Picture of a person getting a promotion but looks very reluctant to receive it

You’ve Become a Product Owner – What Do You Do Now?

Reluctant person getting a promotion

Congratulations are in order! You’ve just been handed the title of Product Owner (PO). So, what’s next? Is it now your responsibility to save the project single-handedly, do you need to know everything about everything? Are you now a team lead? What is my day-to-day workload?

The First 48 Hours: Panic and Paper Bags

First things first, take a deep breath. The role of the PO is somewhat misunderstood, with many assuming it’s just about shouting orders and making grandiose demands (spoiler: it’s not) and managing huge network of stakeholders (spoilers: yeah…). Your first 48 hours may involve some mild panic and possibly hyperventilating into a paper bag – totally normal. However, once the panic subsides, it’s time to roll up your sleeves and get to work.

Understanding Your Role

As a Product Owner, it is not your job to manage the project team. You’re not their boss in the traditional sense. Your primary role is to maximize the value of the product resulting from the work of the Development Team. How? By making sure the product backlog is in good shape and aligned with business or customer needs. This means that time is spend working on things that bring the most value in the shortest of time.

What You Do:

  • Define Vision: You provide the roadmap, clarify the vision to your team, and set clear goals. This is your domain. Own it like you own your sauna schedule on midsummer eve. If the goal changes, you make sure everyone involved is informed.
  • Prioritize Needs: You juggle the stakeholders’ wishes, customer feedback, and technical constraints. It’s like being a DJ at a club where everyone shouts their song requests at you.
  • Communicate Clearly and Early: Keep everyone in the loop. Remember, no one likes a mysterious leader who operates in stealth mode. Share information when you have it, if a stakeholder requests you a “simple change do be done”, make sure that you hear the team on how simple it truly is to implement. Especially in the later parts of the project even small changes can need some major work.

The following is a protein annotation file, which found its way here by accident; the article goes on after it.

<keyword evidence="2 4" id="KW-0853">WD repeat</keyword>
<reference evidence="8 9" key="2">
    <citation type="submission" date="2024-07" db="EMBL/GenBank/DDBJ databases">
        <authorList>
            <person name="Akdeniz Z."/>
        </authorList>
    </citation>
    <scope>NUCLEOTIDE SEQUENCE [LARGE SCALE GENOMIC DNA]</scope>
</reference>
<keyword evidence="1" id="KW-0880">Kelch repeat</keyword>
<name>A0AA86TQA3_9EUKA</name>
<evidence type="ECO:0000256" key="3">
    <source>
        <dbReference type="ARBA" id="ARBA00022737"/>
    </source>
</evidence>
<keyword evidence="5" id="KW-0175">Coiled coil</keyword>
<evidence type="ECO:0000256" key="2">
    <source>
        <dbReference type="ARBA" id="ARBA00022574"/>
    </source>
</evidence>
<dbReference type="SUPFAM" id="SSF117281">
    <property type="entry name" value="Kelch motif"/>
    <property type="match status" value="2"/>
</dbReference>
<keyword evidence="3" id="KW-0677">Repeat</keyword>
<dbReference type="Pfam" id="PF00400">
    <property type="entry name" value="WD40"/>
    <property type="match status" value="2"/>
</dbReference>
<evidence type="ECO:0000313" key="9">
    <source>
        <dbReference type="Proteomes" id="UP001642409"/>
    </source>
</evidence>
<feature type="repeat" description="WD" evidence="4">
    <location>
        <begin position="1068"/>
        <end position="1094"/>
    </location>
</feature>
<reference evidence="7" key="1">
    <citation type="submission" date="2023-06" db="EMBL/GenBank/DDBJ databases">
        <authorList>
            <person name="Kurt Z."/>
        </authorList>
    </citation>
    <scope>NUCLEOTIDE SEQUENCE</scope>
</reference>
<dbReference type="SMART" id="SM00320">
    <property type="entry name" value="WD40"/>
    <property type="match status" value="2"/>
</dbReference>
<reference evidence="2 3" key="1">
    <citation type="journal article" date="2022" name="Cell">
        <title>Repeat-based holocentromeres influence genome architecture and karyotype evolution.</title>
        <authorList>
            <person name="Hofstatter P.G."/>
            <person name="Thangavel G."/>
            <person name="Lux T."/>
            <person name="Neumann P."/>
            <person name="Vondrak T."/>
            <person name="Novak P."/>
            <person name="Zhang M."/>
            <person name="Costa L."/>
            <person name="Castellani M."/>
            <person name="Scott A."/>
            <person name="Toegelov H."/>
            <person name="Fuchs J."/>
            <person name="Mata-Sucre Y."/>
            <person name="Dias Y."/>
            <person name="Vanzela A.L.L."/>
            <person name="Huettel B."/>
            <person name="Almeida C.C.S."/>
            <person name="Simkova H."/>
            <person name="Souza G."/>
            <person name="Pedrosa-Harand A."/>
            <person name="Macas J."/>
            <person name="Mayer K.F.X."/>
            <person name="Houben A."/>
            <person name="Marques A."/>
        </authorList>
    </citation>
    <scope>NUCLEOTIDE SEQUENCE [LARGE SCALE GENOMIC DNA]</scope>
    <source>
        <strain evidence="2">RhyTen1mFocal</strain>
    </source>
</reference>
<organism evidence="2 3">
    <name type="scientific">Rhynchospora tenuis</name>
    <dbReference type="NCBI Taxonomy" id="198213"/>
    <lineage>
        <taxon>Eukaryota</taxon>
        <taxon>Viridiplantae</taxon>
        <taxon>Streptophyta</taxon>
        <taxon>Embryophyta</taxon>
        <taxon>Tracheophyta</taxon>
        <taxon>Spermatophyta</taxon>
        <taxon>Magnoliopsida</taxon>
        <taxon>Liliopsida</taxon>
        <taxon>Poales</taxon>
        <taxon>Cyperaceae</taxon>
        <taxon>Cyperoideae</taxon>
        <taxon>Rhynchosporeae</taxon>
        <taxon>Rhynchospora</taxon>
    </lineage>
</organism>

What You Don’t Do:

  • Micromanage: This is the job of no one in a Scrum team. Trust the team and them being professionals. A team of professionals don’t need day-to-day management, they need you to set the goal that everyone will aim for.
  • Disappear: Being available is crucial. Book time for being available throughout the project, participate in daily stand-ups, spend time with your Scrum Master and work with the backlog.
  • Ignore Feedback: It’s easy to fall in love with your vision, but feedback is your best friend. Embrace it, even if it stings. You might get it from the end-users, from the stakeholders or from the business unit.

Trusting Your Team

This might be the hardest part: letting go. The Scrum Master is there to facilitate the process, not to serve as your personal assistant. They are tasked with removing obstacles and ensuring progress is made, steering everyone in the right direction without overstepping. Your role is crucial in supporting them by keeping the backlog refined and the goals aligned with business objectives. A well-maintained backlog ensures that time and effort are spent in the most effective way possible.

Additionally, it’s important to respect the Scrum processes. Whether it’s stand-ups, sprint plannings, or retrospectives, each serves a vital purpose. Participate actively in these events; they’re designed to maintain rhythm and cohesion within the team, but remember, you are just one part of a larger group during these ceremonies.

Embrace the Chaos

Finally, embrace the controlled chaos. Scrum isn’t about having a spotless plan. It is more about adapting and overcoming, moving forward with incremental steps rather than major leaps. As a Product Owner, your adaptability to change is crucial. Learn to pivot without losing your cool.

In Conclusion

Being a Product Owner is a lot like being a ringmaster at a very opinionated circus. It’s challenging, occasionally chaotic, and you often juggle more than just tasks. But with a clear understanding of your role, a trust in your team and Scrum Master, and a robust sense of humour, you’re set to lead your project to success. When working with Bofor, you are guaranteed to have an experienced and certified Scrum Master by your side whom you can trust.